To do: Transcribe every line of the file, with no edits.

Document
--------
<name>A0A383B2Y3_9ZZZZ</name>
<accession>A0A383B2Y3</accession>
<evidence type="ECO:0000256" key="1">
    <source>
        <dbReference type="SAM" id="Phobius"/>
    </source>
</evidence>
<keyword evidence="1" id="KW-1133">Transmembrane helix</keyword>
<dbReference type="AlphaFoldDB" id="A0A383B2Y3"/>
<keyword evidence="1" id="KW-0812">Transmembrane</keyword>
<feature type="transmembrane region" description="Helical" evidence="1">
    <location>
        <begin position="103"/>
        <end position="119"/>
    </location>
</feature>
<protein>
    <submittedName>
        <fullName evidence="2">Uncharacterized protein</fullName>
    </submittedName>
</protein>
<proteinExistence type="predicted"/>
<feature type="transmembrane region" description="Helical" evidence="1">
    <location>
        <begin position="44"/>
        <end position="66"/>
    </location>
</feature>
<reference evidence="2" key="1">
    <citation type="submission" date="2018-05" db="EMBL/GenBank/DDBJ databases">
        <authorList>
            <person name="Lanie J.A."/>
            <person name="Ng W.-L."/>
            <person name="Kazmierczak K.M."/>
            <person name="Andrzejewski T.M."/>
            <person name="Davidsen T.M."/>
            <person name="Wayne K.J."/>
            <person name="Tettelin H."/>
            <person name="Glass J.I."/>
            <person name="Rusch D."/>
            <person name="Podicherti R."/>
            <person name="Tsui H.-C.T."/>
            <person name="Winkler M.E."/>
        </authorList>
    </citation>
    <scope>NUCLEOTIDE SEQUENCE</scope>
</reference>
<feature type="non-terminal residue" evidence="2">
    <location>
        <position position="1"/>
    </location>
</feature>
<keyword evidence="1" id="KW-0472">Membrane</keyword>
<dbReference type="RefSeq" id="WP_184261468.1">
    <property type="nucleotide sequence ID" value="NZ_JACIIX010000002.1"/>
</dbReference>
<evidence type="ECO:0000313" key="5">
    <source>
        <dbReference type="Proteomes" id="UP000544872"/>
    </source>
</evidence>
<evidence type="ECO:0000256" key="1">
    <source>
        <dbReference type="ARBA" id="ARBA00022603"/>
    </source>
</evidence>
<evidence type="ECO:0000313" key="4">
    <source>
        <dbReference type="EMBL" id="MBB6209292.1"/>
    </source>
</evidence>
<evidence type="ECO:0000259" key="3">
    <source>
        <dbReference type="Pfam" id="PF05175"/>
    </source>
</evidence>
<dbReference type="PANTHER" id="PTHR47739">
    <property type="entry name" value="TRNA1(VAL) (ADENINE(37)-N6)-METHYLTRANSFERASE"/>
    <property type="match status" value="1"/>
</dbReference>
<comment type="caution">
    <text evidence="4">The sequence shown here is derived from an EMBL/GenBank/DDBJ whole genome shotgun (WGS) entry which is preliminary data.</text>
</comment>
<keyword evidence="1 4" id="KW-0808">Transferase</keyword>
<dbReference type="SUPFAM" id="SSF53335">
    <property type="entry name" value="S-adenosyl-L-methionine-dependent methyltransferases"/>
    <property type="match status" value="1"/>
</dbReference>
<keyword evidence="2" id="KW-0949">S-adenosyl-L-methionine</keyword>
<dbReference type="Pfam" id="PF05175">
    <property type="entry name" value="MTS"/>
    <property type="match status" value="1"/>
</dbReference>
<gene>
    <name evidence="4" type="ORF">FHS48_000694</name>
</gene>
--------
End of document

<name>A0A383B2Y3_9ZZZZ</name>
<accession>A0A383B2Y3</accession>
<evidence type="ECO:0000256" key="1">
    <source>
        <dbReference type="SAM" id="Phobius"/>
    </source>
</evidence>
<keyword evidence="1" id="KW-1133">Transmembrane helix</keyword>
<dbReference type="AlphaFoldDB" id="A0A383B2Y3"/>
<keyword evidence="1" id="KW-0812">Transmembrane</keyword>
<feature type="transmembrane region" description="Helical" evidence="1">
    <location>
        <begin position="103"/>
        <end position="119"/>
    </location>
</feature>
<protein>
    <submittedName>
        <fullName evidence="2">Uncharacterized protein</fullName>
    </submittedName>
</protein>
<proteinExistence type="predicted"/>
<feature type="transmembrane region" description="Helical" evidence="1">
    <location>
        <begin position="44"/>
        <end position="66"/>
    </location>
</feature>
<reference evidence="2" key="1">
    <citation type="submission" date="2018-05" db="EMBL/GenBank/DDBJ databases">
        <authorList>
            <person name="Lanie J.A."/>
            <person name="Ng W.-L."/>
            <person name="Kazmierczak K.M."/>
            <person name="Andrzejewski T.M."/>
            <person name="Davidsen T.M."/>
            <person name="Wayne K.J."/>
            <person name="Tettelin H."/>
            <person name="Glass J.I."/>
            <person name="Rusch D."/>
            <person name="Podicherti R."/>
            <person name="Tsui H.-C.T."/>
            <person name="Winkler M.E."/>
        </authorList>
    </citation>
    <scope>NUCLEOTIDE SEQUENCE</scope>
</reference>
<feature type="non-terminal residue" evidence="2">
    <location>
        <position position="1"/>
    </location>
</feature>
<keyword evidence="1" id="KW-0472">Membrane</keyword>
<dbReference type="RefSeq" id="WP_184261468.1">
    <property type="nucleotide sequence ID" value="NZ_JACIIX010000002.1"/>
</dbReference>
<evidence type="ECO:0000313" key="5">
    <source>
        <dbReference type="Proteomes" id="UP000544872"/>
    </source>
</evidence>
<evidence type="ECO:0000256" key="1">
    <source>
        <dbReference type="ARBA" id="ARBA00022603"/>
    </source>
</evidence>
<evidence type="ECO:0000313" key="4">
    <source>
        <dbReference type="EMBL" id="MBB6209292.1"/>
    </source>
</evidence>
<evidence type="ECO:0000259" key="3">
    <source>
        <dbReference type="Pfam" id="PF05175"/>
    </source>
</evidence>
<dbReference type="PANTHER" id="PTHR47739">
    <property type="entry name" value="TRNA1(VAL) (ADENINE(37)-N6)-METHYLTRANSFERASE"/>
    <property type="match status" value="1"/>
</dbReference>
<comment type="caution">
    <text evidence="4">The sequence shown here is derived from an EMBL/GenBank/DDBJ whole genome shotgun (WGS) entry which is preliminary data.</text>
</comment>
<keyword evidence="1 4" id="KW-0808">Transferase</keyword>
<dbReference type="SUPFAM" id="SSF53335">
    <property type="entry name" value="S-adenosyl-L-methionine-dependent methyltransferases"/>
    <property type="match status" value="1"/>
</dbReference>
<keyword evidence="2" id="KW-0949">S-adenosyl-L-methionine</keyword>
<dbReference type="Pfam" id="PF05175">
    <property type="entry name" value="MTS"/>
    <property type="match status" value="1"/>
</dbReference>
<gene>
    <name evidence="4" type="ORF">FHS48_000694</name>
</gene>